Street budget robust in 2018, but worries loom

City hopes to repair as much pavement as possible before funds dwindle

Posted 3/12/18

Littleton is poised to kick off a robust season of roadway improvements thanks to a budget boost from a ballot measure last fall that allowed the city to keep extra revenue, although road maintenance …

This item is available in full to subscribers.

Please log in to continue

E-mail
Password
Log in

Don't have an ID?


Print subscribers

If you're a print subscriber, but do not yet have an online account, click here to create one.

Non-subscribers

Click here to see your options for becoming a subscriber.

If you made a voluntary contribution of $25 or more in Nov. 2018-2019, but do not yet have an online account, click here to create one at no additional charge. VIP Digital Access Includes access to all websites


Our print publications are advertiser supported. For those wishing to access our content online, we have implemented a small charge so we may continue to provide our valued readers and community with unique, high quality local content. Thank you for supporting your local newspaper.

Street budget robust in 2018, but worries loom

City hopes to repair as much pavement as possible before funds dwindle

Posted

Littleton is poised to kick off a robust season of roadway improvements thanks to a budget boost from a ballot measure last fall that allowed the city to keep extra revenue, although road maintenance remains far short of the ideal and budget woes loom on the horizon.

The city's road repair budget this year is nearly $4.8 million, high above the average of $1.4 million, according to city engineer Brent Thompson, who presented the 2018 road repair plan at the March 6 city council meeting.

Voters approved a measure last fall allowing the city to keep $1.9 million in excess revenue otherwise due to be refunded to taxpayers under the Taxpayer's Bill of Rights, or TABOR. A little more than a quarter of the money, $550,000, is earmarked for a revamping of the intersection of Federal Boulevard and Bowles Avenue, with the rest of the windfall slated for various road upgrades.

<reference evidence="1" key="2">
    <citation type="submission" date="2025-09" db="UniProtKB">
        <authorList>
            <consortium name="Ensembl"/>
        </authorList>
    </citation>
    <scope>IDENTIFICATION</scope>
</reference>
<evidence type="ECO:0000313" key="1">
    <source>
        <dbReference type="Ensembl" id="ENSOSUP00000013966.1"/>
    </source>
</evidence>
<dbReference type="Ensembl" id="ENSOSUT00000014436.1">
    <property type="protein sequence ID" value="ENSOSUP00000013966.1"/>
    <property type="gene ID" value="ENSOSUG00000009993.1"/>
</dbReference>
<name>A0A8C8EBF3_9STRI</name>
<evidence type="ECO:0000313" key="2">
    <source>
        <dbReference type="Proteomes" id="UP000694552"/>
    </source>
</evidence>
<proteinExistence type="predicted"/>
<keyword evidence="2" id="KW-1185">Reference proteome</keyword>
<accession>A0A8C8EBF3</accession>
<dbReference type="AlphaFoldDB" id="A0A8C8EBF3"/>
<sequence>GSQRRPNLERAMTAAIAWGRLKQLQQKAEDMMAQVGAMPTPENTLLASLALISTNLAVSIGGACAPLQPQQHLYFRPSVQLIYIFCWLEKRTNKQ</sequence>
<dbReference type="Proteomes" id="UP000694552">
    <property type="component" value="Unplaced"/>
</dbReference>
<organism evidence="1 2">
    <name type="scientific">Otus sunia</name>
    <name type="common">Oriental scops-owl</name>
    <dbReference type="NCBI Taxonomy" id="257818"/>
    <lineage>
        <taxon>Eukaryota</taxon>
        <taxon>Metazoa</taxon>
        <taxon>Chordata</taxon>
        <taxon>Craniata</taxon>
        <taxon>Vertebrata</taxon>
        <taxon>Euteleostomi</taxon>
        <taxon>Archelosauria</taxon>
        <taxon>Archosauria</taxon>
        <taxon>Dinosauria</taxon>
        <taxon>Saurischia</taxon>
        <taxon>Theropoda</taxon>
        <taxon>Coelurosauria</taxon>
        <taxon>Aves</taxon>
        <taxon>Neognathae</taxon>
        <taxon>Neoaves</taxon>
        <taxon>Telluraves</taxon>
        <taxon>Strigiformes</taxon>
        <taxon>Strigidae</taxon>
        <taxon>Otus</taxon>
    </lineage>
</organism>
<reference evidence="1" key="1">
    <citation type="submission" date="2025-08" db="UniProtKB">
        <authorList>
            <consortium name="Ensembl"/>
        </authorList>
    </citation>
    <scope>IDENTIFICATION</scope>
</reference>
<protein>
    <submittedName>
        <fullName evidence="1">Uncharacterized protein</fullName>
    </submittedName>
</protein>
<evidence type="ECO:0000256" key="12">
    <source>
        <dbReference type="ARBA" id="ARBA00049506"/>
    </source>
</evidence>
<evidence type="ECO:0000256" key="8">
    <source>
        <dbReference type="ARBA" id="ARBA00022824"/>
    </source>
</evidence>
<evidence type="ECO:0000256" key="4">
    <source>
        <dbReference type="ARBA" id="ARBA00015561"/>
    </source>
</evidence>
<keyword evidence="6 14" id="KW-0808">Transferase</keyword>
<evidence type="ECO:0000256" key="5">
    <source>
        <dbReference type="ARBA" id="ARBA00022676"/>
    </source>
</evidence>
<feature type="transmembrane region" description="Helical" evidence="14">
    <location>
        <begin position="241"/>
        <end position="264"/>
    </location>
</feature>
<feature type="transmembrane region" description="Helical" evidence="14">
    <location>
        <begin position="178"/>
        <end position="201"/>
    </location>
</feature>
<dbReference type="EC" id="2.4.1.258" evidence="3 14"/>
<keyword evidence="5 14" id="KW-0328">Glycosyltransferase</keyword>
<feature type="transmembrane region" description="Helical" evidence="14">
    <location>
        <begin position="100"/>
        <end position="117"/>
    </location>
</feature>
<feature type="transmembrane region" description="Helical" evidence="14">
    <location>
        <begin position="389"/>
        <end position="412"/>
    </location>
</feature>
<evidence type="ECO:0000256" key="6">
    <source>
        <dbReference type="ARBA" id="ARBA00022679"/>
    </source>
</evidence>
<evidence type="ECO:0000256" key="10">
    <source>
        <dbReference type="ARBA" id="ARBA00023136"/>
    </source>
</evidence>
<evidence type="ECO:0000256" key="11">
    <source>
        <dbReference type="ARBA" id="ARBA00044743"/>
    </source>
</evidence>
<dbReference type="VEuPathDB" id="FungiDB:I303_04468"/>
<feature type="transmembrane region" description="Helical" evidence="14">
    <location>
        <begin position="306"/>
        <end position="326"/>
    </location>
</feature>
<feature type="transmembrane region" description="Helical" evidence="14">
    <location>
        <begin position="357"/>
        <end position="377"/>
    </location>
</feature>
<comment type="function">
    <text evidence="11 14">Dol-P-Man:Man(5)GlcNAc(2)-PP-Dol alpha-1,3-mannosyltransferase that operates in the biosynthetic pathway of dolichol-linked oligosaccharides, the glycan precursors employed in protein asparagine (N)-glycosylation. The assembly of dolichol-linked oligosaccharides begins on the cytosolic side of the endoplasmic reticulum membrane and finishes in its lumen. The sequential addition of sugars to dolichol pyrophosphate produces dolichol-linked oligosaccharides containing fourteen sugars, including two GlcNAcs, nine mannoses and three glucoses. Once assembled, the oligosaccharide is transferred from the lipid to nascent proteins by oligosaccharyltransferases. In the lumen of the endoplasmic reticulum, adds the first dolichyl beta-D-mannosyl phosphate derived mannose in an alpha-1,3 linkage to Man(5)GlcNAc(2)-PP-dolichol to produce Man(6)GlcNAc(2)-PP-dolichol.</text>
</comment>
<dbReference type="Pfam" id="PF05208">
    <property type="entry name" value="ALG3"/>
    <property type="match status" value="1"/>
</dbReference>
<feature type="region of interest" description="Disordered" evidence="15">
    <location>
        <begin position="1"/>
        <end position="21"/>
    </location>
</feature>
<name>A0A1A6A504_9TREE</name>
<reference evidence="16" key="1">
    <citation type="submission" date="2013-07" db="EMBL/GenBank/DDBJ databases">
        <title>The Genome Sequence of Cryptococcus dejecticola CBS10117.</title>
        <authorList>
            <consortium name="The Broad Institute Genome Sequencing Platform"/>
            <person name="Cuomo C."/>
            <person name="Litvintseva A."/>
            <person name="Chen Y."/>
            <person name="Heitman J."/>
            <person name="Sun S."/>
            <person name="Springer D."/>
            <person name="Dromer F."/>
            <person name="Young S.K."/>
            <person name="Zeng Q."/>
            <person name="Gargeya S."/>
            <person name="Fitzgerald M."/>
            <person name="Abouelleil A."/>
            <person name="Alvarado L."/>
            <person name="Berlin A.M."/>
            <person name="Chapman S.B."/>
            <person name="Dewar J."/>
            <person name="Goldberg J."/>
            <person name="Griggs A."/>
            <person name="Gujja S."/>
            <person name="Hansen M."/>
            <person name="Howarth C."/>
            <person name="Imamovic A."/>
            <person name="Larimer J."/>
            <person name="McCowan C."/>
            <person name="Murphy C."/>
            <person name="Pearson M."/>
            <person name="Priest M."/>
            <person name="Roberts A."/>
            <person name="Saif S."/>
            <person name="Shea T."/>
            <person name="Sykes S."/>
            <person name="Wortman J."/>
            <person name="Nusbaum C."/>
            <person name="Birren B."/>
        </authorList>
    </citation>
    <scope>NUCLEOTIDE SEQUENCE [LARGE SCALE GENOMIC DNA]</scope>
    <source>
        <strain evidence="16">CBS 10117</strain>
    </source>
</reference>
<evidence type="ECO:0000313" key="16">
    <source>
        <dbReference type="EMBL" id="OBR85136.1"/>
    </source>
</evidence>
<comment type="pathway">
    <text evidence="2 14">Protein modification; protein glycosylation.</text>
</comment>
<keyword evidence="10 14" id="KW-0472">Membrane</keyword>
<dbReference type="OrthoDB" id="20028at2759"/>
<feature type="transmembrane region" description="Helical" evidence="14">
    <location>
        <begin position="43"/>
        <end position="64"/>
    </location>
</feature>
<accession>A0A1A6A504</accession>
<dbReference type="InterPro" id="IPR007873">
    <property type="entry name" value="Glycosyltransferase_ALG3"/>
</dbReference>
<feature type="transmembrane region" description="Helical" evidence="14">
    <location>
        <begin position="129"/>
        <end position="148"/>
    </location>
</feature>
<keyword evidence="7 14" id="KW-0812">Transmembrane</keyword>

The city also carried over $400,000 from last year's road repair budget, which Thompson attributed to high staff turnover in 2017 slowing or stalling progress on projects. Some of the carryover cash will be put into pedestrian crossing improvements, including flashing beacons at six locations, Thompson said.

Some of the carryover funds will also be allocated for a structural analysis of traffic-light poles, Thompson said.

“The importance of this structural analysis became painfully evident two weeks ago,” Thompson said. “We had a mast arm on a signal on County Line Road that the weld failed at the connection between the post and the mast arm. We were able to close the street quickly and there were no injuries. We installed a temporary signal the same day, and we've ordered a new pole, but that will be a six-month lead time.”

Meanwhile, Littleton's pavement is aging, and the longer it goes without regular maintenance, the more expensive it becomes to repair, said City Manager Mark Relph.

Relph said the $4.8 million road budget this year is a happy anomaly, and that future years will likely drop back closer to the $1.4 million norm. A 2014 study suggested that Littleton should be spending $3 million to $4 million every year for 10 years to bring the roads up to par, but that possibility seems unlikely.